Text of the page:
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BWW Review: THE TAMING OF THE SHREW, Sam Wanamaker Playhouse

BWW Review: THE TAMING OF THE SHREW, Sam Wanamaker Playhouse

BWW Review: THE TAMING OF THE SHREW, Sam Wanamaker Playhouse The Taming of the Shrew is arguably one of Shakespeare's most controversial comedies. In Maria Gaitanidi's production, designer Liam Bunster has helped to transform the Sam Wanamaker Playhouse with raised platforms and ladders, with the cast using them constantly throughout. Although you occasionally lose sight of the performers as they climb onto the various platforms, it makes the production different from anything else I've seen in the space.

The cast in Gaitanidi's production initially rehearsed without knowing which part they would play, and although this an interesting concept, it doesn't really work well in practice. Most of the actors are cautious with their lines and don't seem fully comfortable in their roles yet.

In particular, Melissa Riggall's Katherina is far from the stubborn, wild, waspish woman that is described in the text; instead, she's meek and softly spoken. As such, Kate's drastic change from untameable to sedate following her marriage to Petruchio (Paul Ready) is lost. Evelyn Miller as Baptista's youngest daughter Bianca has a firmer mindset than her sister.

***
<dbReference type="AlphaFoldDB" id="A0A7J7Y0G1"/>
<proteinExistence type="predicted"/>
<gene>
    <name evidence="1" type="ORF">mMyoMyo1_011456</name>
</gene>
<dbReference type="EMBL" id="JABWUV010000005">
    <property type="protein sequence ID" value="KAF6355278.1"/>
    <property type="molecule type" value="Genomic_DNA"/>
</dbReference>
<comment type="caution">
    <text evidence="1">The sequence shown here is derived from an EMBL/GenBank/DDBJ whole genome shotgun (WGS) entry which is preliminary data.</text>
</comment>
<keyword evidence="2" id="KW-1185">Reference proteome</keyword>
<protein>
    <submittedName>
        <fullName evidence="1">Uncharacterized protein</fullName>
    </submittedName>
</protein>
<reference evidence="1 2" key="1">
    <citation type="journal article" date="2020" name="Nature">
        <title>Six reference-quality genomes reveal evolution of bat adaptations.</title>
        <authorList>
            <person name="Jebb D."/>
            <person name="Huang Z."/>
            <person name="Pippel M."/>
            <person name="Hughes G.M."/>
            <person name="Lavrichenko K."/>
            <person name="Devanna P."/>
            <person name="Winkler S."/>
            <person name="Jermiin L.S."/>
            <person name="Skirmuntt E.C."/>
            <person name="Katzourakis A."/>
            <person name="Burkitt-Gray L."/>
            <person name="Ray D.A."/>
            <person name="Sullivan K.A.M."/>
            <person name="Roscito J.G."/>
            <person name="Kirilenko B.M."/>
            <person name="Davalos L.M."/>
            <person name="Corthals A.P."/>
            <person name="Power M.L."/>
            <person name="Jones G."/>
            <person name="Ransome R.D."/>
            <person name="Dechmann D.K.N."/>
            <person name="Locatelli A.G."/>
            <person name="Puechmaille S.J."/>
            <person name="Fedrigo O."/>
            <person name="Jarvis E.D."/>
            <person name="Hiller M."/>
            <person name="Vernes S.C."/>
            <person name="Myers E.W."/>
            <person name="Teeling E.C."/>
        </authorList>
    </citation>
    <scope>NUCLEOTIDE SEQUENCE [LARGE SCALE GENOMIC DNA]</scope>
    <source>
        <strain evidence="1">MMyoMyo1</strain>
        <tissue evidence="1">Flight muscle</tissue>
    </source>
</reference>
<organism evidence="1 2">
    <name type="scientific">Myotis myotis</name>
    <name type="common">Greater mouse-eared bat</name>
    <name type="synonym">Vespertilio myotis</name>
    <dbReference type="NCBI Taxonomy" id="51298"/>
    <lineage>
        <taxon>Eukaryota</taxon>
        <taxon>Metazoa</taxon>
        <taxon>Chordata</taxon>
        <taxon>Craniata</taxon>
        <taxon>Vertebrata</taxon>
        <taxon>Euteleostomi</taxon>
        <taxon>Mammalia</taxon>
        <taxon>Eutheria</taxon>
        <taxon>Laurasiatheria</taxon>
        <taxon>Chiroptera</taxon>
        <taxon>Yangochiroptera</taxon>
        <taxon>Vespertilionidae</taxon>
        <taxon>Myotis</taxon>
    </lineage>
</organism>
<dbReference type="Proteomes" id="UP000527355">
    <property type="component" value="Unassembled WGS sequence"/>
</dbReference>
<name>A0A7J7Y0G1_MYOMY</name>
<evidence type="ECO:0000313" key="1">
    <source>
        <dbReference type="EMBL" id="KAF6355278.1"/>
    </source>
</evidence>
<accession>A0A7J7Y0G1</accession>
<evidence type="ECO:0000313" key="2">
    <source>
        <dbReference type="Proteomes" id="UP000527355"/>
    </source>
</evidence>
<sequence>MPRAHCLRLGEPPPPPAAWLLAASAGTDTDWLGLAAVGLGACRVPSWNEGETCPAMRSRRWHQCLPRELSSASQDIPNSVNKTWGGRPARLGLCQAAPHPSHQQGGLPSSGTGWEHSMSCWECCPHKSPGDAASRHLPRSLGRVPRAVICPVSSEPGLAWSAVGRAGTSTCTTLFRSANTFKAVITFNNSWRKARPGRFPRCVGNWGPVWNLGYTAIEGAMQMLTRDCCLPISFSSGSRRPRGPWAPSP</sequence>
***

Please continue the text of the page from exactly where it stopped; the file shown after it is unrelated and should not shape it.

Mattia Mariotti bounces between characters effortlessly, raising the most laughs from the audience, while James Northcote is both amusing and charming as Lucentio. But it is unfortunate that the Globe's Artistic Director Michelle Terry is cast in the small role of Biondello, one of Lucentio's servants. As a great Shakespearean actor, she would have been terrific in a more prominent role.

The play does plod along quite slowly at times, and although the Sam Wanamaker Playhouse is beautifully atmospheric, sitting for so long on its backless wooden benches can make for an uncomfortable three hours and 15 minutes. It can also be a bit confusing if you're not already familiar with the text, as the actors jump between characters.

While experimental productions often pay off, this one feels underdeveloped and unfortunately falls flat.

The Taming of the Shrew at Sam Wanamaker Playhouse until 8 April.

Photo Credit: Johan Persson

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